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Score ‘Abdu’l-Bahá as False Prophet

Score Abdul Baha as False Prophet
Baltimore Maryland Star
May 27, 1912

Lectures of Persian Teacher Arouse Washington Ministers.


Rev. Dr. James M. M. Gray Likens Him to Ali Bába.

Washington, May 27. — It is written in the Bible that many false prophets shall arise. Clergymen in Washington believe they recognize one in ‘Abdu’l-Bahá, the prophet and high priest of the universal religion, or Bahá’ísm, who, during the delivery of a course of lectures here, was the target of much vigorous criticism by the propounders of other doctrines.

Even the most rabid of his critics impute to him none other than the most sincere motives, though many of the clergy are of the opinion that he has come to the wrong land to teach his faith. The religion of Bahá is a sort of second edition of Mohammedanism, which Bahá believes includes all of the virtues of the original, together with certain valuable embellishments.

Already there are some thousands of devotees to the Bahá teachings in this country and it seems the membership of the cult is on the increase. It has a subtle appeal and Bahá churches are springing up in nearly every city.

Ministers of every Christian creed are banding together to fight the invaders. This is true of all cities in which ‘Abdu’l-Bahá has preached, but especially so of Washington. The new prophet had not completed his lectures before an avalanche of objections issued from the pulpits.

Perhaps the criticism of the Rev. C. Ernest Smith, of St. Thomas’ Episcopal Church, was the bitterest. Rev. Mr. Smith did not confine his attack to Bahá’í; he extended it to Persia, and incidentally to all Mohammedan peoples. He declared that nothing good could come out of Persia. He maintained that Persia was a lost country, a dead notion, and that it was madness for the people of the western world to listen to the song of a man from this benighted land. The Rev. … Smith arraigned Bahá on a charge of attempting to lure from Christ the [people] of the United States.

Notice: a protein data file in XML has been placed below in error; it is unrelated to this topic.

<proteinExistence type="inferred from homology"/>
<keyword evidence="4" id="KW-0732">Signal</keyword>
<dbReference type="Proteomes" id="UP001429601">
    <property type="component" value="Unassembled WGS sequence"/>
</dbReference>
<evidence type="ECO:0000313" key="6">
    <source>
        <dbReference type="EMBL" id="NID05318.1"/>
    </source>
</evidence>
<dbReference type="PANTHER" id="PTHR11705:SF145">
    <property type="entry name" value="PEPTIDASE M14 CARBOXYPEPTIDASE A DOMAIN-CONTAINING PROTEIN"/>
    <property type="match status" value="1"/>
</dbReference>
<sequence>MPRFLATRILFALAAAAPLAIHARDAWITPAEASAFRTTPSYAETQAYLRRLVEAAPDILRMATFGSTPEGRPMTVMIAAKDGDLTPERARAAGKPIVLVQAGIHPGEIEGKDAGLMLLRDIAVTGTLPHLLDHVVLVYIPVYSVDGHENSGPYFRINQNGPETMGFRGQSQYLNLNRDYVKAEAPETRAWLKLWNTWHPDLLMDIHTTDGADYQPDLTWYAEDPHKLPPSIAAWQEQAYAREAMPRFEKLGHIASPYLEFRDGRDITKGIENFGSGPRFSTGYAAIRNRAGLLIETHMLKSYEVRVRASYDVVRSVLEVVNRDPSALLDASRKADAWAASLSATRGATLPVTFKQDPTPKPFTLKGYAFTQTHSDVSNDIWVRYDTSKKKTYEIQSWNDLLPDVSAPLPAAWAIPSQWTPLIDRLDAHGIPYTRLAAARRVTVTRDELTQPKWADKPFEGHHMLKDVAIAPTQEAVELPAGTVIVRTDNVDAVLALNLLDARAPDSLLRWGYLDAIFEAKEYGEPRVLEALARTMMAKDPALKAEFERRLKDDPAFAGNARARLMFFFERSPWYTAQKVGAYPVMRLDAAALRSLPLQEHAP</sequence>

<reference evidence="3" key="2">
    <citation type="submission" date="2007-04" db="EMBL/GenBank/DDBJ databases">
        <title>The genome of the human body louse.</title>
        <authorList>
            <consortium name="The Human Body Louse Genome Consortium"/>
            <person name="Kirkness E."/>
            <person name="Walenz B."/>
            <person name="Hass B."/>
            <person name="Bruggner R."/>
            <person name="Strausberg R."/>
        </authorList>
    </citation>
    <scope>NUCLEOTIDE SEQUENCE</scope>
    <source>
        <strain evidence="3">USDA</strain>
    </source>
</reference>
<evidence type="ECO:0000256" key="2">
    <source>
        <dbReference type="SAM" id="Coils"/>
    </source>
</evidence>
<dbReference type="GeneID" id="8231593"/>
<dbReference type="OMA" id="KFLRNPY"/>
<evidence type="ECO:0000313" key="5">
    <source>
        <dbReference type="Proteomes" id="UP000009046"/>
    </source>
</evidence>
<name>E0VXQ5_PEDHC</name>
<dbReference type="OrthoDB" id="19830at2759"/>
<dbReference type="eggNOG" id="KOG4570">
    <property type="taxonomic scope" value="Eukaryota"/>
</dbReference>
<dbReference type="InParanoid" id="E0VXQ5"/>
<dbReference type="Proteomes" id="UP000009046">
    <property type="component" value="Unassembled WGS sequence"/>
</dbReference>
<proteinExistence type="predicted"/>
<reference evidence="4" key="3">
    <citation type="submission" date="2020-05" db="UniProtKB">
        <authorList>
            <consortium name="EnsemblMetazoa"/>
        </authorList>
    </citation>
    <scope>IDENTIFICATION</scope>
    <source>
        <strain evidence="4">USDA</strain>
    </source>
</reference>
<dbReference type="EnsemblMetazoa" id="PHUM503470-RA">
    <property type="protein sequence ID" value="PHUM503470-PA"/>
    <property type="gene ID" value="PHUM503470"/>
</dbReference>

The Rev. James M.M. Gray [of] the Hamline Methodist Episcopal Church of Washington, likened Bahá’í to Ali Bába of the Forty Thieves, who [accepted] hospitality of a robbers’ cave, [in order] that he might kill and rob when admitted.

Bahá, with all the imperturbability of the Oriental, says nothing in answer to these attacks. He is handicapped in that he does not speak the English tongue, but travels with an efficient interpreter. He will remain in this country about three months.